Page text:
KOLBE, Friedrich Wilhelm. ‘On the Bearing of the Study of the Bántu Languages of South Africa on the Aryan Family of Languages’, offprint from <I>Journal of the Royal Asiatic Society of Great Bri
First separate edition. Kolbe (1821-1899) originally trained as a printer in his native Westphalia, before becoming a minister and travelling to Namibia with the Rhenische Missionsgesellschaft (RMG) in 1848. In Namibia he worked at Otjikango, Okahandja, and Otjimbingwe, before leaving the RMG in 1852 to join the Congregational Church in the Cape Colony in South Africa, and from 1853 until 1856 he was a missionary with the London Missionary Society, before becaming a missionary of the Zionskerk in 1857. The work of proselytization and the desire to communicate in the vernacular forced Kolbe, like his fellow missionaries in Namibia, to learn Herero – a language unknown in Europe and therefore not taught to missionaries – through the languages he did know, leading to an empirical study of comparative philology, as he sought to trace connexions between Herero and other language groups.
In 1877 Kolbe he retired from missionary work due to ill health and moved to Wynberg, near Cape Town, where he pursued his linguistic interests more fully. He had previously published A Brief Statement of the Discovery of the Laws of the Vowels in Herero, a Dialect of South-West Africa, Bearing upon the Origin and Unity of Language (Cape Town, 1868) which was enlarged and republished the following year as The Vowels: Their Primal Laws and Bearing upon the Formation of Roots in Herero, a Dialect of South-West Africa (Cape Town, 1869), and, some years after his retirement, Kolbe published his monumental An English-Herero Dictionary with an Introduction to the Study of Herero and Bantu in General (Cape Town, 1883) – the first Herero-English dictionary.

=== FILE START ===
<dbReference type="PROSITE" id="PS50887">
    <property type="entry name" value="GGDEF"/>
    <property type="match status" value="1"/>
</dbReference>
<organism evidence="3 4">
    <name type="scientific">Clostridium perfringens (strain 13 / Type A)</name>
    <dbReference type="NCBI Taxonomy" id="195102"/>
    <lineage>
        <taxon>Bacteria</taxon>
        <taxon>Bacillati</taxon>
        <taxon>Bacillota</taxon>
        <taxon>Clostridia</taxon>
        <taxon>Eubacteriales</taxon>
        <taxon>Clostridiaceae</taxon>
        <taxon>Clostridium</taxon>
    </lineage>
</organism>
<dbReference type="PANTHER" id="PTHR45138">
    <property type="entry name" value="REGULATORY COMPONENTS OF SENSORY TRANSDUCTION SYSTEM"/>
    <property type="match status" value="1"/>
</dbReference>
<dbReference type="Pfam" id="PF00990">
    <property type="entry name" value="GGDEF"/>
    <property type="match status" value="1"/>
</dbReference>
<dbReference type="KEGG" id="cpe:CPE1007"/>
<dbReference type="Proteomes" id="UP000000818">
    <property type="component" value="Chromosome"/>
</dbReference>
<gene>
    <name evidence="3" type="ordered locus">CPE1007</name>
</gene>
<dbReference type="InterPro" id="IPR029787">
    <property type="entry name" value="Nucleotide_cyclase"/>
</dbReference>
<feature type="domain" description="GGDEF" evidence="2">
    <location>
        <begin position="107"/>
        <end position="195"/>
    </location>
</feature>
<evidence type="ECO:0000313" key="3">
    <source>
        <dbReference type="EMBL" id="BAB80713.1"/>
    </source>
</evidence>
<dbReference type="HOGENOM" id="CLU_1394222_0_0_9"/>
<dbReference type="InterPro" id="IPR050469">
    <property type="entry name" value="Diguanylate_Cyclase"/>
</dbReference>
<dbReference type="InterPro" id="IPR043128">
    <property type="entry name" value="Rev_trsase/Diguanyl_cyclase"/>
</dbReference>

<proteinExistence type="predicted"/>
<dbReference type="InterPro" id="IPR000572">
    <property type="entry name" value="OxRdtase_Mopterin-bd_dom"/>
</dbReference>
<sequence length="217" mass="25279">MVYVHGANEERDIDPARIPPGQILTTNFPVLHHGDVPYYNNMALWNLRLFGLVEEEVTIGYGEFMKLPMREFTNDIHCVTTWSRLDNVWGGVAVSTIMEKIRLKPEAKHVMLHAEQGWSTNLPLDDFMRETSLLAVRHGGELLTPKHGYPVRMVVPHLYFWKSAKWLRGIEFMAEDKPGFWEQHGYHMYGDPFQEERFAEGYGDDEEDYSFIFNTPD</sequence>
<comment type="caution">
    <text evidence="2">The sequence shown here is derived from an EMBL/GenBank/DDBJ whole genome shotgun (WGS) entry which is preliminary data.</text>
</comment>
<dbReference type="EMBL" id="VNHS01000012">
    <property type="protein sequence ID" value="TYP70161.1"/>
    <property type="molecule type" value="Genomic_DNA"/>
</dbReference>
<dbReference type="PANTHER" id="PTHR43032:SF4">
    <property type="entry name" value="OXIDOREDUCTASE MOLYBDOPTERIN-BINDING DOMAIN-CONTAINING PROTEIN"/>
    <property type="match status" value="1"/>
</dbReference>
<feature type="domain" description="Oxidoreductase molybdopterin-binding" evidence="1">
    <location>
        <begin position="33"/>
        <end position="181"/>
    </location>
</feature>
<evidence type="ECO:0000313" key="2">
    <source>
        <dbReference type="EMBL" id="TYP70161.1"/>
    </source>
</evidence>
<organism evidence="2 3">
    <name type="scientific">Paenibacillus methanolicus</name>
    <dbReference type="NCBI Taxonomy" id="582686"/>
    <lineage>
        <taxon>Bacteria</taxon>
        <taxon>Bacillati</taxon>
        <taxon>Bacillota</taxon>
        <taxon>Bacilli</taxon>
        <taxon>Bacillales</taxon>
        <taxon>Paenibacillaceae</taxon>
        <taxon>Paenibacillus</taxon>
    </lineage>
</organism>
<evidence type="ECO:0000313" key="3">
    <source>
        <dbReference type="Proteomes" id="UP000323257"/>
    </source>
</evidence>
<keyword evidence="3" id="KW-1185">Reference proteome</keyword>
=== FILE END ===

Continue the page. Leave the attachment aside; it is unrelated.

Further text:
In his introductory note to ‘On the Bearing of the Study of the Bántu Languages of South Africa on the Aryan Family of Languages’, R.N. Cust, the Honorary Secretary of the Royal Asiatic Society, explains that the article was prepared at his request and provides the context to it: ‘[i]n the Preface to his Dictionary [Kolbe] sets forth the principles, upon which the genius and laws of that language are based, the result of thirty years’ reflection. He addressed me on the subject, and stated his conviction, that these laws apply as well to the origin of Aryan Languages, and indeed of Universal Language, and that, when that fact was acknowledged, Hereró would obtain its proper place in Philology. Not a single group of root-words in the Aryan family could, according to him, be properly understood without a knowledge of Bántu, especially of Hereró’ (p. 1). Kolbe wished to publish a monograph on the origin, laws, and forms of Herero, and had asked whether Cust could help him to find a patron for the work; Cust doubted whether he could aid Kolbe, but ‘encouraged him to prepare for the Journal of this Society an outline of his views on this important subject, which would at least bring them to the notice of the Scholars of Europe’ (loc. cit.). Cust’s strategy appears to have succeeded, and some three years later Trübner & Co published Kolbe’s A Language-Study Based on Bantu or an Inquiry into the Laws of Root-Formation: The Original Plural, the Sexual Dual, and the Principles of Word-Comparison; with Tables Illustrating the Primitive Pronominal System Restored in the African Bantu Family of Speech (London, 1888).
The text of the journal issue has been reset and repaginated for this offprint, which is very rare in institutional collections: COPAC records only one institution in the UK holding the offprint (British Library, 2 copies), to which WorldCat adds two further examples in France and South Africa (Bibliothèque interuniversitaire de la Sorbonne and Stellenbosch University Library).